The mission of the Atlanta Jewish Film Festival is to entertain and engage diverse audiences with film through a Jewish lens, while simultaneously challenging conventional perspectives on culture and history, life in Israel and the work of Jewish artists. They especially like to showcase films in which these areas intersect with other communities. Kenny Blank is the executive director of the Atlanta Jewish Film Festival, and he joined “City Lights” host Lois Reitzes via Zoom to discuss their new online catalog, “AJFF Recommends.”
2020 marks the 20th anniversary season of the Atlanta Jewish Film Festival. In those two decades, the festival has screened nearly 1,400 films. “AJFF Recommends” offers every film ever shown at the festival since its inaugural season. The movies are searchable by various categories ranging from the festival year, director, genre, country, or even the film’s subject. “For us, there was no choice. We knew, especially during these times, our audience needed the inspiration that film brings. They needed that food for the soul,” said Blank. The catalog also gives you options as to how you can stream, rent or purchase the films.
AJFF is also offering an interactive film contest that allows viewers to vote on their favorite films. “The Playback film contest gives our audience the chance to vote for their favorite films, their favorite narrative feature, documentary feature and their favorite short film from the 20 years of festival programs. It’s designed as a ‘Final Four’ bracket. So you start with one block of films, the audience watches these movies, they cast their vote, the field narrows, we have the next round of voting, and ultimately we wind up with the winner with each of those genres,” said Blank.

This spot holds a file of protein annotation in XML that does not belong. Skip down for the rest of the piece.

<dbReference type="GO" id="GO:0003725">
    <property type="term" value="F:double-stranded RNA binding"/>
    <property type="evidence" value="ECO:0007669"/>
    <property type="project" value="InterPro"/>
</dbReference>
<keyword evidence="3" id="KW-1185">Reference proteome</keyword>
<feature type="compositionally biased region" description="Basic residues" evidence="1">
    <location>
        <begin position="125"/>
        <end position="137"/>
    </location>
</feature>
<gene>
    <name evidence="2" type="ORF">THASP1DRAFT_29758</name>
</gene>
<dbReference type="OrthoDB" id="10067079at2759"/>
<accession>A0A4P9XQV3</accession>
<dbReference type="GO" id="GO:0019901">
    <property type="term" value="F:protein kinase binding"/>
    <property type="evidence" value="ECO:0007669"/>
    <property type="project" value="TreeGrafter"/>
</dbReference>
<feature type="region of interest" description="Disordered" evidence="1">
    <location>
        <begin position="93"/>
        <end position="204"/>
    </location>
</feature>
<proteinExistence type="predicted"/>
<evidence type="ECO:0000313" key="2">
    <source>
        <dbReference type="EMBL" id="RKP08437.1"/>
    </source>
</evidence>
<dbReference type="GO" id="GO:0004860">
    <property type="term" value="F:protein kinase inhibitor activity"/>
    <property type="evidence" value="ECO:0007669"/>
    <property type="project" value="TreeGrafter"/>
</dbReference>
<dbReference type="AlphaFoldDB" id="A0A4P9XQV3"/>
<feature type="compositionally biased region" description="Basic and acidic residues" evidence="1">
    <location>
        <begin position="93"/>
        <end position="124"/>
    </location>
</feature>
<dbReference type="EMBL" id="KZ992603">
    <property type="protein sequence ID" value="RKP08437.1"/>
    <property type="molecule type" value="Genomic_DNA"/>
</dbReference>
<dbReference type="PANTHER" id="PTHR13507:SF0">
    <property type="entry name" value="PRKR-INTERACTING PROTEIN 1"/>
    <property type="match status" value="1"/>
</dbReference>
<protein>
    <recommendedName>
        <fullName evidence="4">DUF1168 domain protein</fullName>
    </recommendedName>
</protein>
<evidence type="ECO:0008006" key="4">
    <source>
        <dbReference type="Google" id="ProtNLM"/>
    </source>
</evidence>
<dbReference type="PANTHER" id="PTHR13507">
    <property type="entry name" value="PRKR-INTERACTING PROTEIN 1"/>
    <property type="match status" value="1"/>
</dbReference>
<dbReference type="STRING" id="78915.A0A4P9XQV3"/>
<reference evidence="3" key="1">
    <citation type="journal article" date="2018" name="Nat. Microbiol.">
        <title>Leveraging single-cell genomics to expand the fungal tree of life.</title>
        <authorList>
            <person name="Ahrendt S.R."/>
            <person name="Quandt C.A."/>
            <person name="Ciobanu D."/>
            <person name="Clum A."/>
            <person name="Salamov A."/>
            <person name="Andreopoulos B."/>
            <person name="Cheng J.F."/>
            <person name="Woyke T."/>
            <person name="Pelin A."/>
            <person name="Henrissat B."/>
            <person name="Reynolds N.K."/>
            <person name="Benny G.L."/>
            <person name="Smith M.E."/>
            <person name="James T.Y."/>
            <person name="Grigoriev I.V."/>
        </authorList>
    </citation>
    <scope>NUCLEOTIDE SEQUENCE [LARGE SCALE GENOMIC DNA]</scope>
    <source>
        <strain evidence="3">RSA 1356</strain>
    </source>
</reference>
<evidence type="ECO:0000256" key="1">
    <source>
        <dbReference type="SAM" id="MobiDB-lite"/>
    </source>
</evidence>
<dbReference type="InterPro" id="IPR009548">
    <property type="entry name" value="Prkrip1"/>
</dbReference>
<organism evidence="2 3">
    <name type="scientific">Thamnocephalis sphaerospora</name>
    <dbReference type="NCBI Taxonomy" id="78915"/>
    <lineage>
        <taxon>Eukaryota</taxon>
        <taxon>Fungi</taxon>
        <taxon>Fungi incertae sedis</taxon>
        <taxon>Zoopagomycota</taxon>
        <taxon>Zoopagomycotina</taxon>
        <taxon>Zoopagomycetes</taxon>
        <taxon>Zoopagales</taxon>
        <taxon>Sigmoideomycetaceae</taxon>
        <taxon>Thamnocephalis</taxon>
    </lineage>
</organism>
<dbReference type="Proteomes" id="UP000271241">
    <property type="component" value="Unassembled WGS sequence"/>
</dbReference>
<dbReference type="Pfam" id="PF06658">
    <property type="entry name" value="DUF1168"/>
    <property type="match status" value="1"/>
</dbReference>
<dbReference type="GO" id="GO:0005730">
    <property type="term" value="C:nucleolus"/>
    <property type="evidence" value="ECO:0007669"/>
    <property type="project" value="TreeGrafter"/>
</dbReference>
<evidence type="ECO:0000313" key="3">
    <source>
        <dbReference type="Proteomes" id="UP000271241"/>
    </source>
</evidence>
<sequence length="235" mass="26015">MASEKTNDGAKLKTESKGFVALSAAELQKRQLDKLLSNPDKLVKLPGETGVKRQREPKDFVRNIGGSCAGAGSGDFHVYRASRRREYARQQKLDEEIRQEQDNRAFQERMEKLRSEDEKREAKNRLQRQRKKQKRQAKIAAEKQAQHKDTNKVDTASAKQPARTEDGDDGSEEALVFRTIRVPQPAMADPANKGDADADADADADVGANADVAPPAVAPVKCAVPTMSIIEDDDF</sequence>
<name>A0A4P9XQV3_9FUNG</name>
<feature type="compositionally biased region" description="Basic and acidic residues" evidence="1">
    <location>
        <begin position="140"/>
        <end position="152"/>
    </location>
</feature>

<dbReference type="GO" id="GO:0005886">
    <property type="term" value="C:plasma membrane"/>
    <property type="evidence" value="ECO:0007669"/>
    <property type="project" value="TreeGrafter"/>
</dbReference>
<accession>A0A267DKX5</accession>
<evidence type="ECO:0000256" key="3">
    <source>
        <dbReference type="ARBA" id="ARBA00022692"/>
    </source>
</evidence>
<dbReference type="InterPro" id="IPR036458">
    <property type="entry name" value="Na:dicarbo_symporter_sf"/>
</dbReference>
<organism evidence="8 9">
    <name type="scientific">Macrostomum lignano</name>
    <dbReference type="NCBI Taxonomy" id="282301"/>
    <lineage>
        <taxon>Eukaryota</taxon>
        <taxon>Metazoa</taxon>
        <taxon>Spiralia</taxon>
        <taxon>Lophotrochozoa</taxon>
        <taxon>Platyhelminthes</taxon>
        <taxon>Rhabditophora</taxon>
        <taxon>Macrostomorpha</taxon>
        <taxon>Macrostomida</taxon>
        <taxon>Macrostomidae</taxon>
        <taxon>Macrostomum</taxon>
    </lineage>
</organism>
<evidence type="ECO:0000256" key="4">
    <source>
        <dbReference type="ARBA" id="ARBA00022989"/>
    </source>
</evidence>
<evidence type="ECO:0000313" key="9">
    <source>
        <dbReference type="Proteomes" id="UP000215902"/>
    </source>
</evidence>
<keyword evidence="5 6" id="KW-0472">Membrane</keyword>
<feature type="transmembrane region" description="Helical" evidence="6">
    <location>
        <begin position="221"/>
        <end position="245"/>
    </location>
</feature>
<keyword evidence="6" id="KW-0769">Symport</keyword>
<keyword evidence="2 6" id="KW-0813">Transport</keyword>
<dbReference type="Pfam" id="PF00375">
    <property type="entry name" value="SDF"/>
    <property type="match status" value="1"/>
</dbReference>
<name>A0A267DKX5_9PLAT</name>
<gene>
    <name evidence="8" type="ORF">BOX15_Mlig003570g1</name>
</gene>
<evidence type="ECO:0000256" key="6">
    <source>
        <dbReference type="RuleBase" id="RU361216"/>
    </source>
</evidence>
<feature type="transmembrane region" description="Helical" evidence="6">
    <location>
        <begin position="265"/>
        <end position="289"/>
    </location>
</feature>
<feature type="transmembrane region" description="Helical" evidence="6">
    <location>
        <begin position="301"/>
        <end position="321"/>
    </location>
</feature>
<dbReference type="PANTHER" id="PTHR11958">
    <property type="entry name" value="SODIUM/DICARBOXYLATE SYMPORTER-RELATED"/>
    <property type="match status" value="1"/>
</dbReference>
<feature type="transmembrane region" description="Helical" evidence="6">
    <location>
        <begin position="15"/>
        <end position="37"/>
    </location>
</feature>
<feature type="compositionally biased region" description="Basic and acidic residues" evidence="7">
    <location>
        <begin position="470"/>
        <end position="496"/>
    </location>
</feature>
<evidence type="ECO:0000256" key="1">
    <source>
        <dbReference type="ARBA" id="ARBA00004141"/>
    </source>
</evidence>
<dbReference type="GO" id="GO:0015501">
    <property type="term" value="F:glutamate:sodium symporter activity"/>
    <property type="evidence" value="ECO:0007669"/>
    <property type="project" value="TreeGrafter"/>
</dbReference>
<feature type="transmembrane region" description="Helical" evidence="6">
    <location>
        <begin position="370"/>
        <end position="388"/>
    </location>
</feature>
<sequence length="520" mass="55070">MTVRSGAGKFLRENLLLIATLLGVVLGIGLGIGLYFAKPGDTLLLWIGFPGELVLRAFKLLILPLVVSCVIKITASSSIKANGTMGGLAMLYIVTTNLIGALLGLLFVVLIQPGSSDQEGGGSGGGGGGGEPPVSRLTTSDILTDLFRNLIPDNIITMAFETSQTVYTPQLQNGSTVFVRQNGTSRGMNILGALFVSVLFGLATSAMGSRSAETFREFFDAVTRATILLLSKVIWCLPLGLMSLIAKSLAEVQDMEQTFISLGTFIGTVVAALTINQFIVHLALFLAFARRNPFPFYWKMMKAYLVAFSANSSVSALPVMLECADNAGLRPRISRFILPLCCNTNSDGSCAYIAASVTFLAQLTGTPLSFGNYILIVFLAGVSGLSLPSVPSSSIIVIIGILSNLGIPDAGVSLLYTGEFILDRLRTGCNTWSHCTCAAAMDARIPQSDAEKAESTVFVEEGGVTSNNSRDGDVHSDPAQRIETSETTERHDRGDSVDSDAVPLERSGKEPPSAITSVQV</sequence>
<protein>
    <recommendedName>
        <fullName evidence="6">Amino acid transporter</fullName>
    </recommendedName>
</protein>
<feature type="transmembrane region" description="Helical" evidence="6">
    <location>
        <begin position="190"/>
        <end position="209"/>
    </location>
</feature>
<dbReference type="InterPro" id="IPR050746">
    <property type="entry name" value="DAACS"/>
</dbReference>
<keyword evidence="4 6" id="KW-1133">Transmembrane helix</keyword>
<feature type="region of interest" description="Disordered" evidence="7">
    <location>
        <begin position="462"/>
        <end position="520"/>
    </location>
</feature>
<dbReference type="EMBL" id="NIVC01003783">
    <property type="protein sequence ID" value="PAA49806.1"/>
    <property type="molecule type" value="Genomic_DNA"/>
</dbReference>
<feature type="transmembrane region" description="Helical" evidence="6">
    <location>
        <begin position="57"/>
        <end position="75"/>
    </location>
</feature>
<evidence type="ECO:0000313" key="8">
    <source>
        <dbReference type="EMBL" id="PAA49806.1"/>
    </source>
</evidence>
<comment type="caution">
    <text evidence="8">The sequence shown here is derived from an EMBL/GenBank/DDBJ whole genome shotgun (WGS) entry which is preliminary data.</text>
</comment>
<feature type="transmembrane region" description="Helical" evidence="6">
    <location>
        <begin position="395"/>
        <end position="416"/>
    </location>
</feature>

AJFF also launched a webinar series and a bi-weekly podcast, and both called “AJFF in Conversation.” The monthly webinar series spotlights notable filmmakers, actors and artists in Jewish cinema. They have virtual Q&A sessions with experts like actor Jesse Eisenberg, renowned acting teacher Moni Yakim, the co-creator of the Netflix series Unorthodox Alexa Korlinski and more. The podcast is a platform for hosts Sara Glassberg and Brad Pilcher to take a deep dive into the different themes and topics covered in Jewish films.
Luckily, the 2020 festival began in February, but the organization is currently discussing what next year’s festival will look like with the ongoing pandemic.